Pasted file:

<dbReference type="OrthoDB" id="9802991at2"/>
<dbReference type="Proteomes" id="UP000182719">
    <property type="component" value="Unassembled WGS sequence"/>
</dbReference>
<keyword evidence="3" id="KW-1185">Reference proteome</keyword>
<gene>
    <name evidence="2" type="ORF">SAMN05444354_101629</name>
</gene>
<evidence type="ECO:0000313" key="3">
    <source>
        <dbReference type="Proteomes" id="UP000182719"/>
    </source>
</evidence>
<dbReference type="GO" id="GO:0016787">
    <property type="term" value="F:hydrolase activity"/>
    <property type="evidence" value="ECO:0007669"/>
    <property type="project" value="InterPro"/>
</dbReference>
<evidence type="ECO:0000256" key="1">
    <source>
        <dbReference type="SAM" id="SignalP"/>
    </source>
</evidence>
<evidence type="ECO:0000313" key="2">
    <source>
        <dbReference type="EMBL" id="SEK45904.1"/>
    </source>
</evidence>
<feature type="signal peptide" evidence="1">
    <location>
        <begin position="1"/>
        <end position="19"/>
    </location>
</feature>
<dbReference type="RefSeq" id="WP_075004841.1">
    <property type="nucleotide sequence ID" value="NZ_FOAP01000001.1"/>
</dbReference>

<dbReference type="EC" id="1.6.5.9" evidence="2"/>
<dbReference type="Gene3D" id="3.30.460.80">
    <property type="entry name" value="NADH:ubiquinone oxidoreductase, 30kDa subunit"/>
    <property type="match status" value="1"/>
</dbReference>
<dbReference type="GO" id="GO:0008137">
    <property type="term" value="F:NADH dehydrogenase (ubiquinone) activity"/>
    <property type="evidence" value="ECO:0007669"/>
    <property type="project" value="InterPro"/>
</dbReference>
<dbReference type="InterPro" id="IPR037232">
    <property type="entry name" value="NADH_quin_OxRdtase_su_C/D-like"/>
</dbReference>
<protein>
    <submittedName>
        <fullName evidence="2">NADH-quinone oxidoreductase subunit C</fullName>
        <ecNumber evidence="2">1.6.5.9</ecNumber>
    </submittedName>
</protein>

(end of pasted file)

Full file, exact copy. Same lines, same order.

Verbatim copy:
<dbReference type="OrthoDB" id="9802991at2"/>
<dbReference type="Proteomes" id="UP000182719">
    <property type="component" value="Unassembled WGS sequence"/>
</dbReference>
<keyword evidence="3" id="KW-1185">Reference proteome</keyword>
<gene>
    <name evidence="2" type="ORF">SAMN05444354_101629</name>
</gene>
<evidence type="ECO:0000313" key="3">
    <source>
        <dbReference type="Proteomes" id="UP000182719"/>
    </source>
</evidence>
<dbReference type="GO" id="GO:0016787">
    <property type="term" value="F:hydrolase activity"/>
    <property type="evidence" value="ECO:0007669"/>
    <property type="project" value="InterPro"/>
</dbReference>
<evidence type="ECO:0000256" key="1">
    <source>
        <dbReference type="SAM" id="SignalP"/>
    </source>
</evidence>
<evidence type="ECO:0000313" key="2">
    <source>
        <dbReference type="EMBL" id="SEK45904.1"/>
    </source>
</evidence>
<feature type="signal peptide" evidence="1">
    <location>
        <begin position="1"/>
        <end position="19"/>
    </location>
</feature>
<dbReference type="RefSeq" id="WP_075004841.1">
    <property type="nucleotide sequence ID" value="NZ_FOAP01000001.1"/>
</dbReference>

<dbReference type="EC" id="1.6.5.9" evidence="2"/>
<dbReference type="Gene3D" id="3.30.460.80">
    <property type="entry name" value="NADH:ubiquinone oxidoreductase, 30kDa subunit"/>
    <property type="match status" value="1"/>
</dbReference>
<dbReference type="GO" id="GO:0008137">
    <property type="term" value="F:NADH dehydrogenase (ubiquinone) activity"/>
    <property type="evidence" value="ECO:0007669"/>
    <property type="project" value="InterPro"/>
</dbReference>
<dbReference type="InterPro" id="IPR037232">
    <property type="entry name" value="NADH_quin_OxRdtase_su_C/D-like"/>
</dbReference>
<protein>
    <submittedName>
        <fullName evidence="2">NADH-quinone oxidoreductase subunit C</fullName>
        <ecNumber evidence="2">1.6.5.9</ecNumber>
    </submittedName>
</protein>